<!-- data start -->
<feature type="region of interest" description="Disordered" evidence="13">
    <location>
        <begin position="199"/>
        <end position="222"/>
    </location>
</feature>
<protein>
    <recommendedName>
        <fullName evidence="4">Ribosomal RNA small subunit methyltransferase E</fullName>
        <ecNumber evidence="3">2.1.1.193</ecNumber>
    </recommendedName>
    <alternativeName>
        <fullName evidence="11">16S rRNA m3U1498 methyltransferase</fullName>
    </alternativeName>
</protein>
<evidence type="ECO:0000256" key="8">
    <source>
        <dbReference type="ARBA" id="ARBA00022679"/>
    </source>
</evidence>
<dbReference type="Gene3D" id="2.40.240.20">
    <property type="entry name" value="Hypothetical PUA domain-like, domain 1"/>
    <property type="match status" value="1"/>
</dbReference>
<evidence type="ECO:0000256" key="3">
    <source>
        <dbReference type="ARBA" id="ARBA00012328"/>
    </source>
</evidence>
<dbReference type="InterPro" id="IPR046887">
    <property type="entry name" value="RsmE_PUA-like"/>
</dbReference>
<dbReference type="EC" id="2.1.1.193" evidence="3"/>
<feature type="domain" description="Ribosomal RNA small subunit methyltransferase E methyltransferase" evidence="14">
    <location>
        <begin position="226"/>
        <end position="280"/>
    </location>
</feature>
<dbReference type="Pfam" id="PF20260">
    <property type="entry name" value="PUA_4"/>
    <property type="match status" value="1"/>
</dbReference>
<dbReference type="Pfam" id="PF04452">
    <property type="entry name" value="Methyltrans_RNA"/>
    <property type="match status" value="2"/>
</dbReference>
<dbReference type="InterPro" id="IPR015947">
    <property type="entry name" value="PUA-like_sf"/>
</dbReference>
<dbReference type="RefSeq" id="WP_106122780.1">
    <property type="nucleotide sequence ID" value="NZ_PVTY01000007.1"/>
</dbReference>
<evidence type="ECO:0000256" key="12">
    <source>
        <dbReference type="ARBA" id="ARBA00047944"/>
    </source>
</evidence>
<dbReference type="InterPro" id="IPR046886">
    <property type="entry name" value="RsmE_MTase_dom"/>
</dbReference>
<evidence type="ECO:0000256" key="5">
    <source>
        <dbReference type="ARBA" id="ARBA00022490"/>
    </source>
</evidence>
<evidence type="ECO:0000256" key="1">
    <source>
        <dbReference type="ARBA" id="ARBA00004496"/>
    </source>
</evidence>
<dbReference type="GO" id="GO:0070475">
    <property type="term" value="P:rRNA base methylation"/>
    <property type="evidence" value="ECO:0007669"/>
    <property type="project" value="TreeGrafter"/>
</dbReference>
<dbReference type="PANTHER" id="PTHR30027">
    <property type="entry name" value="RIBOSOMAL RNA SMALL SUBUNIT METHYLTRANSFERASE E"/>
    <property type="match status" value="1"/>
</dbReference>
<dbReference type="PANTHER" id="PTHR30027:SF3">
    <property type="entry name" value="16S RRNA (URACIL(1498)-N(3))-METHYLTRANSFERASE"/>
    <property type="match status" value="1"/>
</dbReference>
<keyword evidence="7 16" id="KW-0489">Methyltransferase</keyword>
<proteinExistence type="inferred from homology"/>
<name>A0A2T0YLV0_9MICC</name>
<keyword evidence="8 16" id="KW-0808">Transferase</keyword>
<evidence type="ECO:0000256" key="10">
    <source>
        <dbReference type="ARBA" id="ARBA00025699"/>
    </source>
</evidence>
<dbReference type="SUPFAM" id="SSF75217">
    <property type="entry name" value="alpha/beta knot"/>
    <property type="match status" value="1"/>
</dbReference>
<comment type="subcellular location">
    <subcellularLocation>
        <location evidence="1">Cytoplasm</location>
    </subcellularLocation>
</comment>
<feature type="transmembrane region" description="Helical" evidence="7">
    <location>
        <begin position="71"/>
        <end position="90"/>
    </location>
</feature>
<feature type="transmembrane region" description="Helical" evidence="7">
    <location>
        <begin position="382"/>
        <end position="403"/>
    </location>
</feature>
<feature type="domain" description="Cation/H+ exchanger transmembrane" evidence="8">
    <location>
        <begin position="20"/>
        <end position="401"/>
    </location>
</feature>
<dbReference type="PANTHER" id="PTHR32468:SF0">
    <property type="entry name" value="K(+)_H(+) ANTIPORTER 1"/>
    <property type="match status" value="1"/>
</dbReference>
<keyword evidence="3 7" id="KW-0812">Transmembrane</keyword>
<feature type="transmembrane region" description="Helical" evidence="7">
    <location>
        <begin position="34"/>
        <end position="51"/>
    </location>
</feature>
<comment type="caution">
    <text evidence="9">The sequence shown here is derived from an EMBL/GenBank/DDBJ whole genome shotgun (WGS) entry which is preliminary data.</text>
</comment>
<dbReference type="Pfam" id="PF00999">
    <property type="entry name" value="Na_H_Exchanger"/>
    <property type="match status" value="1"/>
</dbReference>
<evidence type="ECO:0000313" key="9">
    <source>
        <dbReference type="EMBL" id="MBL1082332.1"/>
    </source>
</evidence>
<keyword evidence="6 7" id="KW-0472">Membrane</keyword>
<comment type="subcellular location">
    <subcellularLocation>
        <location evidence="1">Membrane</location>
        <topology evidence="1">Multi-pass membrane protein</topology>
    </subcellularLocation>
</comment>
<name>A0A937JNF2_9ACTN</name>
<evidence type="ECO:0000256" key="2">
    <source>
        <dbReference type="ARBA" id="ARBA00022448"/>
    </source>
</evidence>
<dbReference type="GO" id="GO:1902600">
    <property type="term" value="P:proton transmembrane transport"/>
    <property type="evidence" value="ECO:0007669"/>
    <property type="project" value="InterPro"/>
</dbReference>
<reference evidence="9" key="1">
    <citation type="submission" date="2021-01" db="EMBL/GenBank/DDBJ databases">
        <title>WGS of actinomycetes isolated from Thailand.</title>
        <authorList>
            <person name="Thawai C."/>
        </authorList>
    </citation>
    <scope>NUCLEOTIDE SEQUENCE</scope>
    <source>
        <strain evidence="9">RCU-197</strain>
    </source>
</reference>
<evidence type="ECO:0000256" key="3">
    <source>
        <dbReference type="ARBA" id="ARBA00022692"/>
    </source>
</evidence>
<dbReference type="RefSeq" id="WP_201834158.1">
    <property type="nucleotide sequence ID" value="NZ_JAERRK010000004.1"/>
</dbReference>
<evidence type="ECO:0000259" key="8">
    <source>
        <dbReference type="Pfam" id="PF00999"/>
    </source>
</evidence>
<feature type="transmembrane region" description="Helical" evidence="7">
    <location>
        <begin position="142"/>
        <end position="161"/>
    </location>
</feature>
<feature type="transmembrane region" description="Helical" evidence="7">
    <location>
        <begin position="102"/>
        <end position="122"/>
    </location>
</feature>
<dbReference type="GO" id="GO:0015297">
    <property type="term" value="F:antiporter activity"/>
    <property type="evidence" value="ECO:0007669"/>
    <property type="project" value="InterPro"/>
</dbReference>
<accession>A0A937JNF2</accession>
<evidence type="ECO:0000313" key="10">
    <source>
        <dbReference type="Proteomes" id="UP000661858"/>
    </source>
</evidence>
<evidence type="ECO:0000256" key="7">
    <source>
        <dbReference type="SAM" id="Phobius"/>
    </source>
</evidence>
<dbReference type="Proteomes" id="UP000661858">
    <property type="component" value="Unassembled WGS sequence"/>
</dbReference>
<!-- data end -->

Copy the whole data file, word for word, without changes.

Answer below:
<feature type="region of interest" description="Disordered" evidence="13">
    <location>
        <begin position="199"/>
        <end position="222"/>
    </location>
</feature>
<protein>
    <recommendedName>
        <fullName evidence="4">Ribosomal RNA small subunit methyltransferase E</fullName>
        <ecNumber evidence="3">2.1.1.193</ecNumber>
    </recommendedName>
    <alternativeName>
        <fullName evidence="11">16S rRNA m3U1498 methyltransferase</fullName>
    </alternativeName>
</protein>
<evidence type="ECO:0000256" key="8">
    <source>
        <dbReference type="ARBA" id="ARBA00022679"/>
    </source>
</evidence>
<dbReference type="Gene3D" id="2.40.240.20">
    <property type="entry name" value="Hypothetical PUA domain-like, domain 1"/>
    <property type="match status" value="1"/>
</dbReference>
<evidence type="ECO:0000256" key="3">
    <source>
        <dbReference type="ARBA" id="ARBA00012328"/>
    </source>
</evidence>
<dbReference type="InterPro" id="IPR046887">
    <property type="entry name" value="RsmE_PUA-like"/>
</dbReference>
<dbReference type="EC" id="2.1.1.193" evidence="3"/>
<feature type="domain" description="Ribosomal RNA small subunit methyltransferase E methyltransferase" evidence="14">
    <location>
        <begin position="226"/>
        <end position="280"/>
    </location>
</feature>
<dbReference type="Pfam" id="PF20260">
    <property type="entry name" value="PUA_4"/>
    <property type="match status" value="1"/>
</dbReference>
<dbReference type="Pfam" id="PF04452">
    <property type="entry name" value="Methyltrans_RNA"/>
    <property type="match status" value="2"/>
</dbReference>
<dbReference type="InterPro" id="IPR015947">
    <property type="entry name" value="PUA-like_sf"/>
</dbReference>
<dbReference type="RefSeq" id="WP_106122780.1">
    <property type="nucleotide sequence ID" value="NZ_PVTY01000007.1"/>
</dbReference>
<evidence type="ECO:0000256" key="12">
    <source>
        <dbReference type="ARBA" id="ARBA00047944"/>
    </source>
</evidence>
<dbReference type="InterPro" id="IPR046886">
    <property type="entry name" value="RsmE_MTase_dom"/>
</dbReference>
<evidence type="ECO:0000256" key="5">
    <source>
        <dbReference type="ARBA" id="ARBA00022490"/>
    </source>
</evidence>
<evidence type="ECO:0000256" key="1">
    <source>
        <dbReference type="ARBA" id="ARBA00004496"/>
    </source>
</evidence>
<dbReference type="GO" id="GO:0070475">
    <property type="term" value="P:rRNA base methylation"/>
    <property type="evidence" value="ECO:0007669"/>
    <property type="project" value="TreeGrafter"/>
</dbReference>
<dbReference type="PANTHER" id="PTHR30027">
    <property type="entry name" value="RIBOSOMAL RNA SMALL SUBUNIT METHYLTRANSFERASE E"/>
    <property type="match status" value="1"/>
</dbReference>
<dbReference type="PANTHER" id="PTHR30027:SF3">
    <property type="entry name" value="16S RRNA (URACIL(1498)-N(3))-METHYLTRANSFERASE"/>
    <property type="match status" value="1"/>
</dbReference>
<keyword evidence="7 16" id="KW-0489">Methyltransferase</keyword>
<proteinExistence type="inferred from homology"/>
<name>A0A2T0YLV0_9MICC</name>
<keyword evidence="8 16" id="KW-0808">Transferase</keyword>
<evidence type="ECO:0000256" key="10">
    <source>
        <dbReference type="ARBA" id="ARBA00025699"/>
    </source>
</evidence>
<dbReference type="SUPFAM" id="SSF75217">
    <property type="entry name" value="alpha/beta knot"/>
    <property type="match status" value="1"/>
</dbReference>
<comment type="subcellular location">
    <subcellularLocation>
        <location evidence="1">Cytoplasm</location>
    </subcellularLocation>
</comment>
<feature type="transmembrane region" description="Helical" evidence="7">
    <location>
        <begin position="71"/>
        <end position="90"/>
    </location>
</feature>
<feature type="transmembrane region" description="Helical" evidence="7">
    <location>
        <begin position="382"/>
        <end position="403"/>
    </location>
</feature>
<feature type="domain" description="Cation/H+ exchanger transmembrane" evidence="8">
    <location>
        <begin position="20"/>
        <end position="401"/>
    </location>
</feature>
<dbReference type="PANTHER" id="PTHR32468:SF0">
    <property type="entry name" value="K(+)_H(+) ANTIPORTER 1"/>
    <property type="match status" value="1"/>
</dbReference>
<keyword evidence="3 7" id="KW-0812">Transmembrane</keyword>
<feature type="transmembrane region" description="Helical" evidence="7">
    <location>
        <begin position="34"/>
        <end position="51"/>
    </location>
</feature>
<comment type="caution">
    <text evidence="9">The sequence shown here is derived from an EMBL/GenBank/DDBJ whole genome shotgun (WGS) entry which is preliminary data.</text>
</comment>
<dbReference type="Pfam" id="PF00999">
    <property type="entry name" value="Na_H_Exchanger"/>
    <property type="match status" value="1"/>
</dbReference>
<evidence type="ECO:0000313" key="9">
    <source>
        <dbReference type="EMBL" id="MBL1082332.1"/>
    </source>
</evidence>
<keyword evidence="6 7" id="KW-0472">Membrane</keyword>
<comment type="subcellular location">
    <subcellularLocation>
        <location evidence="1">Membrane</location>
        <topology evidence="1">Multi-pass membrane protein</topology>
    </subcellularLocation>
</comment>
<name>A0A937JNF2_9ACTN</name>
<evidence type="ECO:0000256" key="2">
    <source>
        <dbReference type="ARBA" id="ARBA00022448"/>
    </source>
</evidence>
<dbReference type="GO" id="GO:1902600">
    <property type="term" value="P:proton transmembrane transport"/>
    <property type="evidence" value="ECO:0007669"/>
    <property type="project" value="InterPro"/>
</dbReference>
<reference evidence="9" key="1">
    <citation type="submission" date="2021-01" db="EMBL/GenBank/DDBJ databases">
        <title>WGS of actinomycetes isolated from Thailand.</title>
        <authorList>
            <person name="Thawai C."/>
        </authorList>
    </citation>
    <scope>NUCLEOTIDE SEQUENCE</scope>
    <source>
        <strain evidence="9">RCU-197</strain>
    </source>
</reference>
<evidence type="ECO:0000256" key="3">
    <source>
        <dbReference type="ARBA" id="ARBA00022692"/>
    </source>
</evidence>
<dbReference type="RefSeq" id="WP_201834158.1">
    <property type="nucleotide sequence ID" value="NZ_JAERRK010000004.1"/>
</dbReference>
<evidence type="ECO:0000259" key="8">
    <source>
        <dbReference type="Pfam" id="PF00999"/>
    </source>
</evidence>
<feature type="transmembrane region" description="Helical" evidence="7">
    <location>
        <begin position="142"/>
        <end position="161"/>
    </location>
</feature>
<feature type="transmembrane region" description="Helical" evidence="7">
    <location>
        <begin position="102"/>
        <end position="122"/>
    </location>
</feature>
<dbReference type="GO" id="GO:0015297">
    <property type="term" value="F:antiporter activity"/>
    <property type="evidence" value="ECO:0007669"/>
    <property type="project" value="InterPro"/>
</dbReference>
<accession>A0A937JNF2</accession>
<evidence type="ECO:0000313" key="10">
    <source>
        <dbReference type="Proteomes" id="UP000661858"/>
    </source>
</evidence>
<evidence type="ECO:0000256" key="7">
    <source>
        <dbReference type="SAM" id="Phobius"/>
    </source>
</evidence>
<dbReference type="Proteomes" id="UP000661858">
    <property type="component" value="Unassembled WGS sequence"/>
</dbReference>